Canon EOS 60D For Dummies
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In any SLR camera (including the Canon EOS 60D), whether digital or film, light travels through the lens and is sent to the viewfinder by way of a mirror. When you press the shutter button all the way, the mirror flips up so that the light goes directly onto the image sensor, rather than being diverted to the viewfinder.

The problem with this system is that when the mirror flips, it causes a small amount of vibration. This vibration may introduce slight blurring in the photo, depending on the shutter speed you select. In general, slower shutter speeds (1/60 second and slower) are most susceptible to mirror-induced blurring, but many landscape and studio still-life photographers use their mirror lock-up feature religiously, no matter what their shutter speeds are, to capture the clearest, sharpest photo.

To reduce the effect of mirror slap-induced vibration, the 60D camera offers mirror lockup. When you enable this feature, the mirror movement is completed well before the shot is recorded, preventing camera shake.

To enable mirror lockup, take these steps:

  1. Set the Mode dial to a mode in the Creative Zone.

    Mirror lockup isn’t available in the fully automatic exposure modes.

  2. Press Menu and navigate to the Custom Functions menu.

  3. Scroll down to C.Fn III: Autofocus/Drive and press Set.

  4. Press left or right on the multicontroller until you see C.Fn III-5, Mirror Lockup; then press Set.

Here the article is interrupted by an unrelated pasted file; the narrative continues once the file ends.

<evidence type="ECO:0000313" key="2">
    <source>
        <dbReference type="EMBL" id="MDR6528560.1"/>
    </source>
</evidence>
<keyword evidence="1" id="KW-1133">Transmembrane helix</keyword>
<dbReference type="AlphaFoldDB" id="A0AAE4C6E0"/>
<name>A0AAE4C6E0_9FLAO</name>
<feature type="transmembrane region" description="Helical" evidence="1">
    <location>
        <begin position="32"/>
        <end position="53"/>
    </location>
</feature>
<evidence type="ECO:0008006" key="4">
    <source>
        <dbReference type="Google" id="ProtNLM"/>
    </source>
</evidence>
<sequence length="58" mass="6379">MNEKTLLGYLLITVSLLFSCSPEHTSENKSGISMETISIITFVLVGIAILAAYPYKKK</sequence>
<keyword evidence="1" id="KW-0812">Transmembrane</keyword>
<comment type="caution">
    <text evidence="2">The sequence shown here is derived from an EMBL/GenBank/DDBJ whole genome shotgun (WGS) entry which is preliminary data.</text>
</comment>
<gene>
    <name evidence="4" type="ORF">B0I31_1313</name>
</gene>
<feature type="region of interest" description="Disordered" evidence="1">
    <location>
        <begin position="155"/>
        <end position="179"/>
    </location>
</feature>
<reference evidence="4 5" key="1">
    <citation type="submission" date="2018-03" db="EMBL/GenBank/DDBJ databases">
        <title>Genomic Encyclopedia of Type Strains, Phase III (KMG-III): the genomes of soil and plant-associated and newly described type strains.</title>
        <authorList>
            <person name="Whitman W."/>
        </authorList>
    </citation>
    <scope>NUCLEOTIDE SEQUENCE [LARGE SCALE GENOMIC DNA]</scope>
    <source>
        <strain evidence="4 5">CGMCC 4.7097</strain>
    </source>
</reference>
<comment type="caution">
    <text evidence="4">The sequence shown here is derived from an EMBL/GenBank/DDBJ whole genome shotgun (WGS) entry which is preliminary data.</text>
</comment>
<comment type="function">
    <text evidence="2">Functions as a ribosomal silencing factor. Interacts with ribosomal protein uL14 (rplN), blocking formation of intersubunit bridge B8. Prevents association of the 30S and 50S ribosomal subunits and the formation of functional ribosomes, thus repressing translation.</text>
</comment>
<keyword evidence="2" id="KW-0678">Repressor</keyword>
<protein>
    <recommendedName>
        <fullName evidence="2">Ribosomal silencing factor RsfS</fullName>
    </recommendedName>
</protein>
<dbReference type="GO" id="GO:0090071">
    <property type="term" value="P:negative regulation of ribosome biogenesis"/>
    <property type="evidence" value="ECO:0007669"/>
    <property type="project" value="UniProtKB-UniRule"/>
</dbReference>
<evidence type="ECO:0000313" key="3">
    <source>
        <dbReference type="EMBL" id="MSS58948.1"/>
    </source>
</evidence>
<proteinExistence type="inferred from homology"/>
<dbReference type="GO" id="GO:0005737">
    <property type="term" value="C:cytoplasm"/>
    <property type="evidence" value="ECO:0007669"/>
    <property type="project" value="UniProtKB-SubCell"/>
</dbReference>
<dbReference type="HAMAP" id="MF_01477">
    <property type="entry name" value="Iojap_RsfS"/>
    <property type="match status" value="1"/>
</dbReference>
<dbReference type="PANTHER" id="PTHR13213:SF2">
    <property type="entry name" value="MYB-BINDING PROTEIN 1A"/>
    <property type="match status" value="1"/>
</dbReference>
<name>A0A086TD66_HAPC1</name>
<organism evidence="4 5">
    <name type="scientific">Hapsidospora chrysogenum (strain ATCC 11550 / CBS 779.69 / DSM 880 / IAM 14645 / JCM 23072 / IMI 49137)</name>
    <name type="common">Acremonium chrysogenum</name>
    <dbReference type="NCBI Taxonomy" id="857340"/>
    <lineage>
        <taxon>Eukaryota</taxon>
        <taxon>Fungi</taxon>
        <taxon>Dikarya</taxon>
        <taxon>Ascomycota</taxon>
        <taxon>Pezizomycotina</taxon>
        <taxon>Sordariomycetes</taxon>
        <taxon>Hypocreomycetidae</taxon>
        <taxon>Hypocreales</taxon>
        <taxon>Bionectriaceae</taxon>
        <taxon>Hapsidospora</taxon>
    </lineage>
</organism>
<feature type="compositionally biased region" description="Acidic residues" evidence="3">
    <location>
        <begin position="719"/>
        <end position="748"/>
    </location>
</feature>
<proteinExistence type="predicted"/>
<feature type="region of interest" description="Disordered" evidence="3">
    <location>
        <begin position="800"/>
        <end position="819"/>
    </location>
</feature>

5. Press up or down to highlight the Enable option.

  6. Press the Set button.

After you enable mirror lockup, you take a slightly different approach to picture taking. Use this technique:

  1. Frame your shot.

  2. If you’re using autofocus, press and hold the shutter button halfway to focus.

    Or, if you prefer manual focusing, twist the focusing ring as needed to focus the image.

  3. Press the shutter button all the way down to lock up the mirror. Then release the button.

    At this point, you can no longer see anything through the viewfinder. Don’t panic; that’s normal. The mirror’s function is to enable you to see in the viewfinder the scene that the lens will capture, and mirror lockup prevents it from serving that purpose.

  4. Press the shutter button all the way again.

    The camera takes the picture.

    Remember to disable the feature when you’re finished unless you plan on using it the next time you pick up your camera.

Using a tripod or another type of support is critical to getting shake-free shots when using slow shutter speeds, whether you are using mirror lockup or not. (Fireworks, night photography, and even shots in dimly lit interiors all require slow shutter speeds if you don't boost ISO through the roof.). For even more protection, set your camera to the 2-second self-timer mode, and take your hands completely off the camera after you press the shutter button in Step 3. The picture is taken two seconds after the mirror lockup occurs. If you purchased the remote control unit for your camera, you instead can trigger the shutter button using it.

About This Article

This article is from the book:

About the book authors:

Julie Adair King has written numerous books on Nikon and Canon cameras as well as digital photography. She also conducts digital photography classes at the Palm Beach Photographic Centre. Robert Correll is a creative professional and the author of High Dynamic Range Digital Photography For Dummies.

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